In April, Texas Gov. Greg Abbott touted his plan to bus illegal immigrants released by the Biden administration up to D, saying of White House officials, “If they’re not going to come to the border, I’m going to take the border to them.”
Arizona followed suit and, to be honest, I was skeptical. Stunts are a natural part of politics, of course, so there’s nothing wrong with that, but I figured the numbers wouldn’t be big enough to get anyone’s attention.
The anti-enforcement crowd was more scathing, mocking what they saw as a hilarious self-own by troglodyte Republican governors. Then-White House press secretary Jen Psaki snarked: “It’s nice the state of Texas is helping them get to their final destination.” The Washington Post’s Dana Milbank said the bus trips were “a bust” which “haven’t had any impact on President Biden, nor on said government, nor even on local authorities.” And the New York Times crowed that “Texas’ Busing of Migrants to D.C. Isn’t Having Abbott’s Intended Effect Yet.”
Well, it is now!
DC Mayor Muriel Bowser pleaded this week for the National Guard to help her city address the “humanitarian crisis” caused by the arrival of so many illegal border-crossers. In her letter to the Department of Defense, she said the arrival of 4,000 people over the past three months from the Southwest border had “overwhelmed” her capacity to respond.
Wow, 4,000 illegals, you say? Over three months?
It turns out that in June the Border Patrol in Texas apprehended more than 4,000 border-jumpers each day.
The small border towns that have had to cope with the 1 million-plus illegal immigrants the Biden administration has released into the US since January 2021 have nowhere near the resources of Washington, DC (or New York, where Mayor Adams has also complained, even though the buses are only going to DC). The Texas border town of Del Rio, for instance, population 35,000, last fall saw a shanty town spring up almost overnight with some 15,000 Haitian illegal immigrants. Yuma, Ariz., declared a state of emergency in December as 1,000 border-jumpers per day showed up.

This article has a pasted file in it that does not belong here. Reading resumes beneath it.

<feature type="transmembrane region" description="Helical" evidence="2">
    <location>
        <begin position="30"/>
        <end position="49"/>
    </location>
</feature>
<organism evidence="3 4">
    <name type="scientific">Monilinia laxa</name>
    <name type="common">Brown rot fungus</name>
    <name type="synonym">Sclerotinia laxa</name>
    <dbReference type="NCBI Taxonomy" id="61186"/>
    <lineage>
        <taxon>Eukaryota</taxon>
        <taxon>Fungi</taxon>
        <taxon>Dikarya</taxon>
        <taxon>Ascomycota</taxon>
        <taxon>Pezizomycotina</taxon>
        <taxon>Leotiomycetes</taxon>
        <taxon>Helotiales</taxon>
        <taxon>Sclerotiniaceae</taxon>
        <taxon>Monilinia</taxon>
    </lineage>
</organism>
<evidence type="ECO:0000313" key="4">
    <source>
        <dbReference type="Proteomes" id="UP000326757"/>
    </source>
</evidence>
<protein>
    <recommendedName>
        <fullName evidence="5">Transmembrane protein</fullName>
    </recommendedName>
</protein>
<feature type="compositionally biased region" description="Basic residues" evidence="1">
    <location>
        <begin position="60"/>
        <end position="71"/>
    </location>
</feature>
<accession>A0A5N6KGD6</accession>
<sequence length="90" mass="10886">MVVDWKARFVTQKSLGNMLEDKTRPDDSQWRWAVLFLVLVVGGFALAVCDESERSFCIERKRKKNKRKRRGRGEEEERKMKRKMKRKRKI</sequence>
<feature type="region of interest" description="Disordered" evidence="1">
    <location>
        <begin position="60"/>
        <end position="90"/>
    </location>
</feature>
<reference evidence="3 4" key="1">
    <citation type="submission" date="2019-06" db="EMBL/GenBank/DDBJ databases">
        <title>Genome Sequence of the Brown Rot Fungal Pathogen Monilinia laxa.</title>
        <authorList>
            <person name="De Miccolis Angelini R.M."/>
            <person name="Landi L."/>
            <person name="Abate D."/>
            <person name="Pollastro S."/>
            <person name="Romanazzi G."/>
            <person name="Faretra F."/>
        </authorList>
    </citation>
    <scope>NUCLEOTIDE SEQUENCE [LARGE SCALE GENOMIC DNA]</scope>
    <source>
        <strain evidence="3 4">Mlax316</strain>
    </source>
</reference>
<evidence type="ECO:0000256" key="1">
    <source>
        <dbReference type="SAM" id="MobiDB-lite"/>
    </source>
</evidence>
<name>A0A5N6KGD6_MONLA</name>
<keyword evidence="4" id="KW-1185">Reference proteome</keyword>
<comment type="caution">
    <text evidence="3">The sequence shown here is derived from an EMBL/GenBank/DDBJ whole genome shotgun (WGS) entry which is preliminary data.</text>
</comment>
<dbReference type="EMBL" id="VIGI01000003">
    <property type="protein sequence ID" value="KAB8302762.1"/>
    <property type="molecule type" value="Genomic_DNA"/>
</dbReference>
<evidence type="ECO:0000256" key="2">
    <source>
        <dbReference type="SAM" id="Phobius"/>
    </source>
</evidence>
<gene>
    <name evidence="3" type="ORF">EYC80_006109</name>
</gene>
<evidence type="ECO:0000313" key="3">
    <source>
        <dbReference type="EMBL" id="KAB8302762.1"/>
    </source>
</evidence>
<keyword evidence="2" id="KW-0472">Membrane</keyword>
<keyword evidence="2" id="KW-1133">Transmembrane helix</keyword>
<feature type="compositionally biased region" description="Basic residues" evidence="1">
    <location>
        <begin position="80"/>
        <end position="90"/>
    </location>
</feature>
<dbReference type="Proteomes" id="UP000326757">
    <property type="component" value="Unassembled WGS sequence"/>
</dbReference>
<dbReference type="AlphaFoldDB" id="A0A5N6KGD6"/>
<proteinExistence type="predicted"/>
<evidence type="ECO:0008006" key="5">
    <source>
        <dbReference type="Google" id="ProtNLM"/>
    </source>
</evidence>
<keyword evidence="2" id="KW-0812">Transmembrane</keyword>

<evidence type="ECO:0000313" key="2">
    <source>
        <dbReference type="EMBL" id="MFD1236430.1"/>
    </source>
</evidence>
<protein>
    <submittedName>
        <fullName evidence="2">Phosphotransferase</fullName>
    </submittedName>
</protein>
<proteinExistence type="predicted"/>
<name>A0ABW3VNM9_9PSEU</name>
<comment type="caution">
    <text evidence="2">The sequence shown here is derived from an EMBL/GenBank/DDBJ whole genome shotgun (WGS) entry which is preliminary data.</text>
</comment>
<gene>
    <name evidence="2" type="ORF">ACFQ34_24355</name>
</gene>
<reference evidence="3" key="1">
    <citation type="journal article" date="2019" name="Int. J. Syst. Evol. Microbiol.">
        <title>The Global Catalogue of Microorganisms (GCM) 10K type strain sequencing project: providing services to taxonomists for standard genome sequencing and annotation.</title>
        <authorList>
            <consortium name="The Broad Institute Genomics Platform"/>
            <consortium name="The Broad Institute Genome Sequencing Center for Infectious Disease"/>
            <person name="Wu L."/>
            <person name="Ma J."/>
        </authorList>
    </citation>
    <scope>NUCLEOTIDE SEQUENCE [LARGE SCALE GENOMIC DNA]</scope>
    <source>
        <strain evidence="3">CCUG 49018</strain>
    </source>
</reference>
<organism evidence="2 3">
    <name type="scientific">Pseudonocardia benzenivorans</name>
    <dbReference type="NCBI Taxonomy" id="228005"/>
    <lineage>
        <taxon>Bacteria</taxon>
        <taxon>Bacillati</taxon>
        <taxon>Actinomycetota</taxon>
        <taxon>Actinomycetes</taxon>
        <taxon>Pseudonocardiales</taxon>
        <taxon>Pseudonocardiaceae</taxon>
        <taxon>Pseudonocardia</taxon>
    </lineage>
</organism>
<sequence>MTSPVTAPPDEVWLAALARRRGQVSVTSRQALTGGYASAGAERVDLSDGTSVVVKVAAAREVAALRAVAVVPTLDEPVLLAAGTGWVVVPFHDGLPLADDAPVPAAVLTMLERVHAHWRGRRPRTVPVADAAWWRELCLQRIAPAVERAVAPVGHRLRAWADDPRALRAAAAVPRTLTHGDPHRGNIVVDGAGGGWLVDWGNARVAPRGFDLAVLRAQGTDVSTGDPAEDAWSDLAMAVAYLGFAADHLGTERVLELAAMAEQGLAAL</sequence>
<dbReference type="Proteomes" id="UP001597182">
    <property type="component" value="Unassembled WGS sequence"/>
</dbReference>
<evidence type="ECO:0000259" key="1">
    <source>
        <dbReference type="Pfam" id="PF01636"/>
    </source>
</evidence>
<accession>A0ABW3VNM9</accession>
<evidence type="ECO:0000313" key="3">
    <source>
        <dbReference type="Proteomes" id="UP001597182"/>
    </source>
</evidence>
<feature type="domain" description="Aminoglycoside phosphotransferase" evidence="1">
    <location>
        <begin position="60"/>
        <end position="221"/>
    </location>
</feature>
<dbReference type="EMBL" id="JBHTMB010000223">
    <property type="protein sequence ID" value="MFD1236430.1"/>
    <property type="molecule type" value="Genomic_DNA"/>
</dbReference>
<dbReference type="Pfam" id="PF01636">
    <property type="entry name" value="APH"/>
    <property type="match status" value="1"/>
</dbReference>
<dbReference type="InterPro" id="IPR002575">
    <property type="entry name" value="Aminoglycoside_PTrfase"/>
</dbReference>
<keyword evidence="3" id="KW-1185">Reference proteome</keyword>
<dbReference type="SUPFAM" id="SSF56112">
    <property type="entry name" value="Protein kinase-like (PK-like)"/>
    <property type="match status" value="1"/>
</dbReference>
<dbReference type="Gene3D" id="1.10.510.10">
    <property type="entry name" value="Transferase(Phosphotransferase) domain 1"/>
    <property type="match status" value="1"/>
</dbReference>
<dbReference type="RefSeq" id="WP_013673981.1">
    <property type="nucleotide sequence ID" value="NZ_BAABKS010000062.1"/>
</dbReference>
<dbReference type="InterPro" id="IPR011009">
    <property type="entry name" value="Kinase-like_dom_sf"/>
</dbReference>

Really, what are Washington and New York complaining about? What’s more, both cities advertise themselves as sanctuaries for illegal immigrants, and obstruct enforcement of federal law. But even just a taste of what border communities have been dealing with during the Biden Border Crisis has them squealing.
The current White House press secretary, Karine Jean-Pierre, was asked about Mayor Bowser’s National Guard request, and the snark of her predecessor was noticeably absent. She told Peter Doocy of Fox News that the Texas and Arizona bus operations were “shameful” and “just wrong” and “a political ploy.” She dodged Doocy’s follow-up: “Does any of this make the president just want to say, ‘This is causing a lot of burdens on small cities, big cities, maybe I should just close the border’?”
Of course not.
H.L. Menken wrote that “Democracy is the theory that the common people know what they want, and deserve to get it good and hard.” Sanctuary cities are also getting what they want — good and hard. As Texas Congressman Chip Roy told Tucker Carlson this week, “cry me a frickin’ river.”
Mark Krikorian is executive director of the Center for Immigration Studies.